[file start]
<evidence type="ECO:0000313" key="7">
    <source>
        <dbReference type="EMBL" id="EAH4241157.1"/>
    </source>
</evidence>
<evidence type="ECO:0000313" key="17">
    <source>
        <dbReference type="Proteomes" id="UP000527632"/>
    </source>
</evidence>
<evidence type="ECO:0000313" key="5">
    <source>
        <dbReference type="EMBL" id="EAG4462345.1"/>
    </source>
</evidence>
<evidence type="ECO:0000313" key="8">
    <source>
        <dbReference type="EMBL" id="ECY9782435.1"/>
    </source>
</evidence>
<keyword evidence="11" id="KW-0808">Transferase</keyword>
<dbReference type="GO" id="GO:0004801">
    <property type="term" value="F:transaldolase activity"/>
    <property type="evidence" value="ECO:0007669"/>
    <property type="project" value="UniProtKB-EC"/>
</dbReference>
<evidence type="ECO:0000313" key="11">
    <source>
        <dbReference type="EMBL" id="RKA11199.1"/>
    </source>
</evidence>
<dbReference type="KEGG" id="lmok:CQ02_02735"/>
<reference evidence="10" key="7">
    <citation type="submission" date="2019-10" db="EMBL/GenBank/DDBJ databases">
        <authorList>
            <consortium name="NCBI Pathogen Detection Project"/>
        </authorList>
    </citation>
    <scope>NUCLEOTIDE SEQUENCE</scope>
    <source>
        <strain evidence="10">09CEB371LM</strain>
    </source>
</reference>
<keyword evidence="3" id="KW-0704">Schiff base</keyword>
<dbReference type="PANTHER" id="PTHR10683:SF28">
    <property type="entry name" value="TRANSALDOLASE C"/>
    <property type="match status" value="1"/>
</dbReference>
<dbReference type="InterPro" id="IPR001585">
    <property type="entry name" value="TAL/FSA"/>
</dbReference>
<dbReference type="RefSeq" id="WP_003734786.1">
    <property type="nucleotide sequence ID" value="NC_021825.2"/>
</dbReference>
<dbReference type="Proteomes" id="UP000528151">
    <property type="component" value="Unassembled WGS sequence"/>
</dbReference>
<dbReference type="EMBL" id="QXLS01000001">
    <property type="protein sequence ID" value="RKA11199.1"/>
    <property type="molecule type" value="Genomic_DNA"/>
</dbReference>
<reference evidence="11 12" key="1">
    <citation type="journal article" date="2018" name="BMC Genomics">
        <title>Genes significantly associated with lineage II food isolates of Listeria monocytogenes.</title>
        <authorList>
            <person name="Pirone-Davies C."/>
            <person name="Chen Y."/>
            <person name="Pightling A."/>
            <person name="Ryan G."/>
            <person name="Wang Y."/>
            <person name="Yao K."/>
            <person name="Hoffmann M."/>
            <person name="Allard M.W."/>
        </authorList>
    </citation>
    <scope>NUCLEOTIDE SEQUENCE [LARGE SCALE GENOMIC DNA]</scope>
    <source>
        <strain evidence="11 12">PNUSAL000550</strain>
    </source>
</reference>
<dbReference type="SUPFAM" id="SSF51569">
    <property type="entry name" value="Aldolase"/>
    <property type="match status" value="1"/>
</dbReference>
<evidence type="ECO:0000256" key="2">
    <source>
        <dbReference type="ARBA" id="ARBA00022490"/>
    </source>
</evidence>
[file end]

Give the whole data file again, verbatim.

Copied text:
<evidence type="ECO:0000313" key="7">
    <source>
        <dbReference type="EMBL" id="EAH4241157.1"/>
    </source>
</evidence>
<evidence type="ECO:0000313" key="17">
    <source>
        <dbReference type="Proteomes" id="UP000527632"/>
    </source>
</evidence>
<evidence type="ECO:0000313" key="5">
    <source>
        <dbReference type="EMBL" id="EAG4462345.1"/>
    </source>
</evidence>
<evidence type="ECO:0000313" key="8">
    <source>
        <dbReference type="EMBL" id="ECY9782435.1"/>
    </source>
</evidence>
<keyword evidence="11" id="KW-0808">Transferase</keyword>
<dbReference type="GO" id="GO:0004801">
    <property type="term" value="F:transaldolase activity"/>
    <property type="evidence" value="ECO:0007669"/>
    <property type="project" value="UniProtKB-EC"/>
</dbReference>
<evidence type="ECO:0000313" key="11">
    <source>
        <dbReference type="EMBL" id="RKA11199.1"/>
    </source>
</evidence>
<dbReference type="KEGG" id="lmok:CQ02_02735"/>
<reference evidence="10" key="7">
    <citation type="submission" date="2019-10" db="EMBL/GenBank/DDBJ databases">
        <authorList>
            <consortium name="NCBI Pathogen Detection Project"/>
        </authorList>
    </citation>
    <scope>NUCLEOTIDE SEQUENCE</scope>
    <source>
        <strain evidence="10">09CEB371LM</strain>
    </source>
</reference>
<keyword evidence="3" id="KW-0704">Schiff base</keyword>
<dbReference type="PANTHER" id="PTHR10683:SF28">
    <property type="entry name" value="TRANSALDOLASE C"/>
    <property type="match status" value="1"/>
</dbReference>
<dbReference type="InterPro" id="IPR001585">
    <property type="entry name" value="TAL/FSA"/>
</dbReference>
<dbReference type="RefSeq" id="WP_003734786.1">
    <property type="nucleotide sequence ID" value="NC_021825.2"/>
</dbReference>
<dbReference type="Proteomes" id="UP000528151">
    <property type="component" value="Unassembled WGS sequence"/>
</dbReference>
<dbReference type="EMBL" id="QXLS01000001">
    <property type="protein sequence ID" value="RKA11199.1"/>
    <property type="molecule type" value="Genomic_DNA"/>
</dbReference>
<reference evidence="11 12" key="1">
    <citation type="journal article" date="2018" name="BMC Genomics">
        <title>Genes significantly associated with lineage II food isolates of Listeria monocytogenes.</title>
        <authorList>
            <person name="Pirone-Davies C."/>
            <person name="Chen Y."/>
            <person name="Pightling A."/>
            <person name="Ryan G."/>
            <person name="Wang Y."/>
            <person name="Yao K."/>
            <person name="Hoffmann M."/>
            <person name="Allard M.W."/>
        </authorList>
    </citation>
    <scope>NUCLEOTIDE SEQUENCE [LARGE SCALE GENOMIC DNA]</scope>
    <source>
        <strain evidence="11 12">PNUSAL000550</strain>
    </source>
</reference>
<dbReference type="SUPFAM" id="SSF51569">
    <property type="entry name" value="Aldolase"/>
    <property type="match status" value="1"/>
</dbReference>
<evidence type="ECO:0000256" key="2">
    <source>
        <dbReference type="ARBA" id="ARBA00022490"/>
    </source>
</evidence>